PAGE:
“It’s incredible the impact that seeing the trophy up close has on fans young and old. We hope it will inspire our tamariki and rangatahi to aim high and see a pathway for themselves within rugby in Aotearoa and perhaps learn a little bit about the rich history of the women’s game dating back to the first Rugby World Cup in 1991 and over a century earlier when the first women laced up their boots.”
Rugby World Cup 2021 from 8 October to 12 November is the biggest global event in women’s 15s rugby and will be contested by the top 12 teams in the world in New Zealand, Australia, Canada, England, Fiji, France, Italy, Japan, South Africa, USA, Wales, and Scotland. The Trophy Tour is an opportunity for fans throughout New Zealand to play a part in what will be a global celebration of women’s rugby on home soil.
The RWC 2021 Trophy Tour forms part of a wider legacy programme aimed at ensuring this year’s tournament, the first women’s Rugby World Cup to be held in the southern hemisphere, has a lasting impact on the women’s game beyond the final whistle. Its purpose is to not only generate excitement towards the tournament and inspire the next generation of women’s rugby players, but to celebrate women’s rugby history in the South Pacific and to honour the legends that have paved the way forward.
Today's launch also falls on the International Day of Sport for Development and Peace (IDSDP) which takes place annually on 6 April and presents an opportunity to recognise the positive role sport and physical activity can play in communities across the globe.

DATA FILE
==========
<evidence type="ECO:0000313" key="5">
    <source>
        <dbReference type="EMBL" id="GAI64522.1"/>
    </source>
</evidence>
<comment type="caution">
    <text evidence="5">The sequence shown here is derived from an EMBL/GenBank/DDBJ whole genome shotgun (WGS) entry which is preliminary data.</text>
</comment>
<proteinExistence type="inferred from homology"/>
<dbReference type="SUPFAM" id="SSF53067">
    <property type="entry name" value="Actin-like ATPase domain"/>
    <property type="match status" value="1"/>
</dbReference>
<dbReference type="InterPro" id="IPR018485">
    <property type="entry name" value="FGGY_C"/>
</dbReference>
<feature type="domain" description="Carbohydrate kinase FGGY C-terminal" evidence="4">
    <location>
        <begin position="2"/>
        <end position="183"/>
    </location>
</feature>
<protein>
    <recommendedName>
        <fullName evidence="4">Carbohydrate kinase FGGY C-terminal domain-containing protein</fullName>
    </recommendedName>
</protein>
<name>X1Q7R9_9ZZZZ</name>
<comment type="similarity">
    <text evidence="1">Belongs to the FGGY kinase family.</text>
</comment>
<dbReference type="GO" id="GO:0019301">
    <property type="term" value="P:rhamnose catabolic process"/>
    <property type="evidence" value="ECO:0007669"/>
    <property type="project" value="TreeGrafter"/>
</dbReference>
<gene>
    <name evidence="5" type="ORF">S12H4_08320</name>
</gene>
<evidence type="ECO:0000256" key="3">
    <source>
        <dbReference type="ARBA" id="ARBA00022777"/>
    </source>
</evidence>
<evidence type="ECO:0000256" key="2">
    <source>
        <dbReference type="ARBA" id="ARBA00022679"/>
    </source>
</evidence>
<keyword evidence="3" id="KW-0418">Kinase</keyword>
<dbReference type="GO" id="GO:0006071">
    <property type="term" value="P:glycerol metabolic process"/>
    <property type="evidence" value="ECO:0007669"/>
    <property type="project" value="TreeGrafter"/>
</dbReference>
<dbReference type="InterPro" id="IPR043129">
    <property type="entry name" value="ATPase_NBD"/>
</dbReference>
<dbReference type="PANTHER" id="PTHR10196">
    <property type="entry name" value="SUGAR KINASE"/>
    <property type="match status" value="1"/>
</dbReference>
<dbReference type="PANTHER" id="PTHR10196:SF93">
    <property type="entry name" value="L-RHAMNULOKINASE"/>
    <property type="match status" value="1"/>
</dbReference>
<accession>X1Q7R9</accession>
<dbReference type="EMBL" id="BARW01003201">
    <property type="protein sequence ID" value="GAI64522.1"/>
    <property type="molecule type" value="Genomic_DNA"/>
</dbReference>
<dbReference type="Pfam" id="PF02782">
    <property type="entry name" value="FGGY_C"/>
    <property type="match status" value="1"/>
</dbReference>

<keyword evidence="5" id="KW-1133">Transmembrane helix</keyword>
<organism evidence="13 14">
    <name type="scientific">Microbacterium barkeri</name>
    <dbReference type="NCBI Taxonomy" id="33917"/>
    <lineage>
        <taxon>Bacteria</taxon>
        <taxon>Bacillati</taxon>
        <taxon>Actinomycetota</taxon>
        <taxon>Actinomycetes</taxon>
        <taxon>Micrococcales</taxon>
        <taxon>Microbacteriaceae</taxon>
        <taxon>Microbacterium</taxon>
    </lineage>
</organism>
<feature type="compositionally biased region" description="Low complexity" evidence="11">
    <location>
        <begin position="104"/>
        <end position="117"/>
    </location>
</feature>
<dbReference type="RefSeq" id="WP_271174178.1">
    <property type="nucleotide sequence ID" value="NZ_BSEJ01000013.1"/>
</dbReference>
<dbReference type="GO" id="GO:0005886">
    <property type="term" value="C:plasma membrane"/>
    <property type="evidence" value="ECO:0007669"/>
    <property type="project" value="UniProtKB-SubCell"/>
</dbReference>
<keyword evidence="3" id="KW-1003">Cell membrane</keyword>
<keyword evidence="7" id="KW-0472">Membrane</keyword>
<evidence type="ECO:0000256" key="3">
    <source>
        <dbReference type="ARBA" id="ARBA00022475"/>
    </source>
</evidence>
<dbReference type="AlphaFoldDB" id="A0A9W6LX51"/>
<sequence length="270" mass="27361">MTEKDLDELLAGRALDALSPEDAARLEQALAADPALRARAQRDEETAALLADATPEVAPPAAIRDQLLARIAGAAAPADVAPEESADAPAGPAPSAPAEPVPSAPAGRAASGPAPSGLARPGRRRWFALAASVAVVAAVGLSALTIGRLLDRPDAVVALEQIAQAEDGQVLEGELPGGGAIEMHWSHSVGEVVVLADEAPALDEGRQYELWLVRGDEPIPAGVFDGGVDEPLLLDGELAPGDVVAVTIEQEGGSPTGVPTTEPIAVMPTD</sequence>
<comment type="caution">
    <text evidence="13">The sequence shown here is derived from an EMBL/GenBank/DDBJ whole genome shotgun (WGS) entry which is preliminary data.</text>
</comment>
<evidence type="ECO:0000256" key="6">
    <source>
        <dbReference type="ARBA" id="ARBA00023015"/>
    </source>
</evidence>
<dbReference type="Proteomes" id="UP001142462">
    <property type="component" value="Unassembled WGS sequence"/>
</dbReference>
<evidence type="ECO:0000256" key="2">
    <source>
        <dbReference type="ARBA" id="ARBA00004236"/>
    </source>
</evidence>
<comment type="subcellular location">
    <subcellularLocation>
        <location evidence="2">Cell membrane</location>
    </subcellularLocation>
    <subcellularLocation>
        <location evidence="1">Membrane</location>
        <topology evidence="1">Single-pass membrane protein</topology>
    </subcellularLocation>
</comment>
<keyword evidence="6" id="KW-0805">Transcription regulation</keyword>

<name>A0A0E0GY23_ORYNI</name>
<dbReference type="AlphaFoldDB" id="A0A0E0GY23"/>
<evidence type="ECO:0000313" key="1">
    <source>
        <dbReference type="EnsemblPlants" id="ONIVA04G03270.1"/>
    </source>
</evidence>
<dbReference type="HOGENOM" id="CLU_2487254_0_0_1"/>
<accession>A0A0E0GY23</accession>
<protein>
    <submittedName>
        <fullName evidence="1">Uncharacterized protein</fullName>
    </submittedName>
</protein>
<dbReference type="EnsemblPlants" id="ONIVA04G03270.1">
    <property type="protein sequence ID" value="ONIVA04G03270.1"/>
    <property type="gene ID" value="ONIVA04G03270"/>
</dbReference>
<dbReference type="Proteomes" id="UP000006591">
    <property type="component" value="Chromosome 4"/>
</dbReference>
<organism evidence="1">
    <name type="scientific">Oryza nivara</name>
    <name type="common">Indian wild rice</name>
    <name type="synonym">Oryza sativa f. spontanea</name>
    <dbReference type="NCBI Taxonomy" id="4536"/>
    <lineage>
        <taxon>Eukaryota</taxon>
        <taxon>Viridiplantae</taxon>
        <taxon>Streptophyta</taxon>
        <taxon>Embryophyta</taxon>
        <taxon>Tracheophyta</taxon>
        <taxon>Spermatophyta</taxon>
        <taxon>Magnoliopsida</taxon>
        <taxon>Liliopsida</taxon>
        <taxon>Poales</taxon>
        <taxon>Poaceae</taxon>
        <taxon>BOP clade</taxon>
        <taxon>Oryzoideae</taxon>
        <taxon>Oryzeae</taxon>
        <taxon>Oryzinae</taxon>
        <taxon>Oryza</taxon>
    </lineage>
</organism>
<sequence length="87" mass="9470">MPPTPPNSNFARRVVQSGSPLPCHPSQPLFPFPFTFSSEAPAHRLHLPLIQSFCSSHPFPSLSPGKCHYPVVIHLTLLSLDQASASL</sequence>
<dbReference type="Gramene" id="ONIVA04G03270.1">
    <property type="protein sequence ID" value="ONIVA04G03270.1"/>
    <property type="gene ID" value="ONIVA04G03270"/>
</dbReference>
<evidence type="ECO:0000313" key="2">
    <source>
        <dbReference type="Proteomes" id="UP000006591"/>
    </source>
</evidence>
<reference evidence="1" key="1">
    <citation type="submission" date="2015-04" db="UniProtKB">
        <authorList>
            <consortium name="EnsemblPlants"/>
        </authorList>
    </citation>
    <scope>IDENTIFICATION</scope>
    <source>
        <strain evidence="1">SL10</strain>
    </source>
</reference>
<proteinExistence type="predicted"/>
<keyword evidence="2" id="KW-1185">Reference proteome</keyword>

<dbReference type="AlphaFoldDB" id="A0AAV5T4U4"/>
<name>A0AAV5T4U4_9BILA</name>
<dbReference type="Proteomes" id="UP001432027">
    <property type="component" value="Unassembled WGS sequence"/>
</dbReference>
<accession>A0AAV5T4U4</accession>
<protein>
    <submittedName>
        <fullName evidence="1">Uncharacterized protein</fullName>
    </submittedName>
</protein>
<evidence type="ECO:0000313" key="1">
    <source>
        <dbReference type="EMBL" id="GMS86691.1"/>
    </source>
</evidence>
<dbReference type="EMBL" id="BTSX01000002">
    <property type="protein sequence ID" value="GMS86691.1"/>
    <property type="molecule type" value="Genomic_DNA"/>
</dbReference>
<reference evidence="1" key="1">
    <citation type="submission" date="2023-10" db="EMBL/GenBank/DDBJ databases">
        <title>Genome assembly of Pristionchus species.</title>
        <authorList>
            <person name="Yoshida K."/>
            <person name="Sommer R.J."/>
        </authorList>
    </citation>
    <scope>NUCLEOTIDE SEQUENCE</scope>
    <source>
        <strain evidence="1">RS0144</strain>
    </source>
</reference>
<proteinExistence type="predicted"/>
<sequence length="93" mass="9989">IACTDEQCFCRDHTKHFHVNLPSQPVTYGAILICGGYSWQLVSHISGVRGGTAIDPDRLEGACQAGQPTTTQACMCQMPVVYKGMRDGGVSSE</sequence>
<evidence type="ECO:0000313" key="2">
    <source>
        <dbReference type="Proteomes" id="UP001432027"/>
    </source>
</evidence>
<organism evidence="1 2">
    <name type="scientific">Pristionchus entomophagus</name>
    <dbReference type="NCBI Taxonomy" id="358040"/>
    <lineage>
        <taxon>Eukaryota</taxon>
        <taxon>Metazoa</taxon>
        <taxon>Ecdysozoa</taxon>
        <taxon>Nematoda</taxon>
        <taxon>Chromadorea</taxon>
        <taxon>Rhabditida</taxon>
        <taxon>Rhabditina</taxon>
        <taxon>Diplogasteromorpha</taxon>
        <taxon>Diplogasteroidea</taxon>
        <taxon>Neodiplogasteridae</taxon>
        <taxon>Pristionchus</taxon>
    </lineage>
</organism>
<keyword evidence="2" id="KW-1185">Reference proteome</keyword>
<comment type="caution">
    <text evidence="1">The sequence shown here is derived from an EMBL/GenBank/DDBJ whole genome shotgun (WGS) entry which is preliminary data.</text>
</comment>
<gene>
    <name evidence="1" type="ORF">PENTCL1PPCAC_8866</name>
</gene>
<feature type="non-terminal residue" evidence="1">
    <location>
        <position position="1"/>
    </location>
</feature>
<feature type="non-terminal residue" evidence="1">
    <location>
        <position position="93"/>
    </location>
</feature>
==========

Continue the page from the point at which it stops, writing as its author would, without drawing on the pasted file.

RWC 2021 Principal Charity Partner, ChildFund – through its rugby for development unit, ChildFund Rugby – is currently working to provide vulnerable women and girls in New Zealand and Oceania with the opportunities to learn new life skills to overcome challenges and become active leaders in their communities.
Visit the ChildFund Rugby website here for more details.
Team and Venue Packs for Rugby World Cup 2021 will go on sale later this week offering fans the chance to follow their team through the pool phase of the tournament or watch multiple teams compete at all matches in a host venue. Full information, including the date and time of the ticket sale will be made available at rugbyworldcup.com/2021. Sign up to receive all the ticketing news and information first.